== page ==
By Design > Vacationing in Style

This summer, two New Hampshire int erior designers helped interpret the way a Maine vacation should be when they participated in the Cottages at Hidden Pond Decorator’s Showcase at Goose Rocks in Kennebunkport, Maine.

The showcase—a benefit for the Kennebunkport Conservation Trust, the Child Abuse Prevention Council and River Tree Center for the Arts—gave each of fourteen Seacoast designers the opportunity to transform a new, 1,200-square-foot cottage into a cozy but elegant getaway. The fourteen cottages, set on sixty acres of woodland near Goose Rocks Beach, form the first phase of the Cottages at Hidden Pond, a new resort that includes a pond, a farm, nature trails, a health center and a swimming pool.

Designers Diane Hughes of Diane Hughes Interiors in Rye and Joyce Jordan of Joyce Jordan Interiors in Hampton Falls brought a wealth of experience to the project. Hughes designed two hotels, and Jordan designed a similar, although smaller, resort space. For this project, the designers were given two guidelines: 1,200 square feet to work with and an instruction to integrate the natural environment into their designs. Hughes and Jordan are passionate about fabric, and each began with patterns that incorporate natural elements, such as birds, branches, shells and flowers that pay homage to the resort’s surroundings.

Diane Hughes’s Cottage

Hughes sums up her aesthetic as “elegant designs for relaxed living,” which proved a perfect match for this project. “Having designed resorts before, I know that it’s important to not over-embellish,” she says. “And I think the best way to communicate both elegance and simplicity is to use quality fabric.”

Hughes chose to keep the bead board walls off-white but brought in a lot of color with her fabric choices. For example, in one of her bedrooms, she designed custom-fabric headboards using a Lee Jofa coral reef fabric in blue and white; her window treatments are made with a soft, gathered valance and a mid-length jabot (a piece of fabric, long or short, which drapes down on either side of a swag or valance, and is often pleated and tapered). “I wanted this bedroom to be crisp and summery, and I added seahorse and fish lamps for a whimsical touch,” Hughes says.

She designed her master bedroom on a more sophisticated scale, taking her cues from a Brunschwig & Fils shell and pearl fabric in mocha and chocolate with a touch of lime green. To complement the fabric’s sophistication, she chose a cherry bed and, for her window treatments, used a boxed valance with a loose jabot, adding a decorative seashell trim.

The living room is both elegant and cottage-like—thanks to the yellow, persimmon and pale lime palette. The sofa is upholstered in a yellow and cream houndstooth, and two accompanying chairs are in persimmon embroidered with yellow flowers. The window treatments are lime linen with a cream vertical stripe by Robert Allen, hanging from a decorative wood rod. Hughes chose a yellow wool sisal area rug, which contrasts beautifully with the dark floors.

Hughes asked muralist Judy Dibble of Brookwood Designs in Hopkinton to paint something appropriate for her cottage, called Fawns Pass. Dibble created a six-foot-by-six-foot canvas mural of a woodland scene, which includes fawns and a pond. “What’s great about murals is that you can both build on a design theme, as well as psychologically expand a narrow space, which is often characteristic of cottages,” Dibble says.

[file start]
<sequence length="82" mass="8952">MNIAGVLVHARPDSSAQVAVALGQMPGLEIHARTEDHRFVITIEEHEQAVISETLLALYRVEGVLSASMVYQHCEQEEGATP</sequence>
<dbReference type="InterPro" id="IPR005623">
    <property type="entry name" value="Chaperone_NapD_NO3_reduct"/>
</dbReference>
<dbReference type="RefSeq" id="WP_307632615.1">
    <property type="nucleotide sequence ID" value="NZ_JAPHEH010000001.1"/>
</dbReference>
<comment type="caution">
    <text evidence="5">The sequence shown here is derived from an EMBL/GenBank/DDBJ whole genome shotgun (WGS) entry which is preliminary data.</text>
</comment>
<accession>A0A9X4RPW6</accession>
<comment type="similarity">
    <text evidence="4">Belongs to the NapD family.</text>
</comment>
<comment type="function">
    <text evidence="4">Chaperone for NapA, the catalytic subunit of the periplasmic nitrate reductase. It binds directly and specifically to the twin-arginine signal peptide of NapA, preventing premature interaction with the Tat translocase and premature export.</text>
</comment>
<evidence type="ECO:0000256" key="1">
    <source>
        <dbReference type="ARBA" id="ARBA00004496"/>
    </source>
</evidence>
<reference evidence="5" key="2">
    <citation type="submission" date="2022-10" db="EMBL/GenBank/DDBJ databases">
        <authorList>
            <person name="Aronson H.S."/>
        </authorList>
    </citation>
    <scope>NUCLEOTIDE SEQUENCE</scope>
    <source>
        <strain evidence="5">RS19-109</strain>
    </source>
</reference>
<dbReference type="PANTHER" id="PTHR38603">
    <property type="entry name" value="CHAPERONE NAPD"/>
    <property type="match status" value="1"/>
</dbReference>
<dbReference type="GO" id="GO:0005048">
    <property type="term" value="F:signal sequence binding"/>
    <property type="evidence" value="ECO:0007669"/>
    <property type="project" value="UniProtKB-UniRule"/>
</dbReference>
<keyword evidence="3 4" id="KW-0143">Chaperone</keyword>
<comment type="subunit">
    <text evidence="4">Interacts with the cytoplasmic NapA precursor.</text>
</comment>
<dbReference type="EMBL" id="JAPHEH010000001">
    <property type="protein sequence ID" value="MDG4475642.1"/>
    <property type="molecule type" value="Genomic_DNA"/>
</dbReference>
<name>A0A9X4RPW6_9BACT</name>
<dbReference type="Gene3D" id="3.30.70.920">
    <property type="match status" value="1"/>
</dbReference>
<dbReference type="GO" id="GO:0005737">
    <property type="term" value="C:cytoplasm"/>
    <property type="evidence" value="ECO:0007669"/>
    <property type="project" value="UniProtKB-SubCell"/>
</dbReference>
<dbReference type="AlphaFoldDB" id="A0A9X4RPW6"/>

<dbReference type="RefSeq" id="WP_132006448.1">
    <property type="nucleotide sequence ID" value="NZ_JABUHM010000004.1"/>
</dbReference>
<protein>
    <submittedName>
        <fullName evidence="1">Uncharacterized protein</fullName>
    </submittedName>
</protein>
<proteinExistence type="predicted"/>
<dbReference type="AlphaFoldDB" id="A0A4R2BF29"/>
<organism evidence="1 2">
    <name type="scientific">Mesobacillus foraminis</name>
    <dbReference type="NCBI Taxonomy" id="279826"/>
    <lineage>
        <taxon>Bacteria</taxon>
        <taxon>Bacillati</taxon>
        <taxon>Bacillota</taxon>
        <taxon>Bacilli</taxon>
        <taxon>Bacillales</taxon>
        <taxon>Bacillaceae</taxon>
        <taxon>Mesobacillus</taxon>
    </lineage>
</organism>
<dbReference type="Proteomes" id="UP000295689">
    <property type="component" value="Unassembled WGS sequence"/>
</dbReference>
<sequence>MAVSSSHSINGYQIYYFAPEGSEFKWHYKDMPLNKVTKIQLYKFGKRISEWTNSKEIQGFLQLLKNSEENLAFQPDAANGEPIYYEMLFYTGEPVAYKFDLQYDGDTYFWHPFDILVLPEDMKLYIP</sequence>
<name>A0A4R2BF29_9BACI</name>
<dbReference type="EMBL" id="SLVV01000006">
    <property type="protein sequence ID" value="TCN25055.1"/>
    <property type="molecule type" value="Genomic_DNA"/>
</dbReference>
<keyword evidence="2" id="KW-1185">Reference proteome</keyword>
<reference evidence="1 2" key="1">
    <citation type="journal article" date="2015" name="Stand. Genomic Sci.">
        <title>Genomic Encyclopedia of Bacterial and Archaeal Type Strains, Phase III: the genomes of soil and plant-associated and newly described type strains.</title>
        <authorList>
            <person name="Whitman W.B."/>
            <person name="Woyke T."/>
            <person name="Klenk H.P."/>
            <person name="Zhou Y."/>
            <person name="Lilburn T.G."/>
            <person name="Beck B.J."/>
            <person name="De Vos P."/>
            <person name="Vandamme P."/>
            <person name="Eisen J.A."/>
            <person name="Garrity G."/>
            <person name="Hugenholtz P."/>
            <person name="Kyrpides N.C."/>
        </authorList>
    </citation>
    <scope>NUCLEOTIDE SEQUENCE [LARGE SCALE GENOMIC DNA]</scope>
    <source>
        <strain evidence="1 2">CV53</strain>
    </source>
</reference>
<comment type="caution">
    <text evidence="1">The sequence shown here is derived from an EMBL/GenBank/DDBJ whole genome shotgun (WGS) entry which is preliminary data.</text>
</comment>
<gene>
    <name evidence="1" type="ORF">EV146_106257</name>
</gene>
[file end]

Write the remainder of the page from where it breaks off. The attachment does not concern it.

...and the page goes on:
Joyce Jordan’s Cottage

“The developer of this project modeled it after the New England summer colonies of a simpler, slower-paced time, so I wanted the overall effect of my cottage to be simple and fresh without compromising on comfort,” Jordan says.

The first element in Jordan’s concept was a Brunschwig & Fils bird and thistle fabric in taupe, beige and offwhite, which she used for the upholstery and the window treatments in the open-concept living room.

“The fabric, which I think is very soothing and restful, gave me a palette to work with and play off of,” Jordan explains. “It also has a lovely robin’s-egg blue as an accent color, and I picked up on that throughout the cottage.”

She created a pleasing mix in the room by using the elegant fabric on simple, white-painted cottage furniture, and adding checked and plaid fabric in her trim.

In one of the cottage’s two bedrooms, Jordan continued the taupe, beige and off-white palette in the bedding and window treatments; she designed the second bedroom in the robin’s-egg blue. “I wanted the bedrooms to feel simple, cottage-like and friendly, and so I did relatively casual window treatments—a French valance in one bedroom and a Battenburg lace swag in the other.”

Like Hughes, Jordan kept the bead board walls throughout the cottage offwhite. She also used jute area rugs on the dark-stained hardwood floors and sisal carpeting on the staircase, all in keeping with her clean, fresh, natural aesthetic. Overall, her cottage is a lovely, relaxed space that whispers “summer vacation.”

Whether employing a simple or a sophisticated approach, Hughes and Jordan brought their own unique and elegant touches to these woodland cottages, which will delight Maine vacationers for years to come.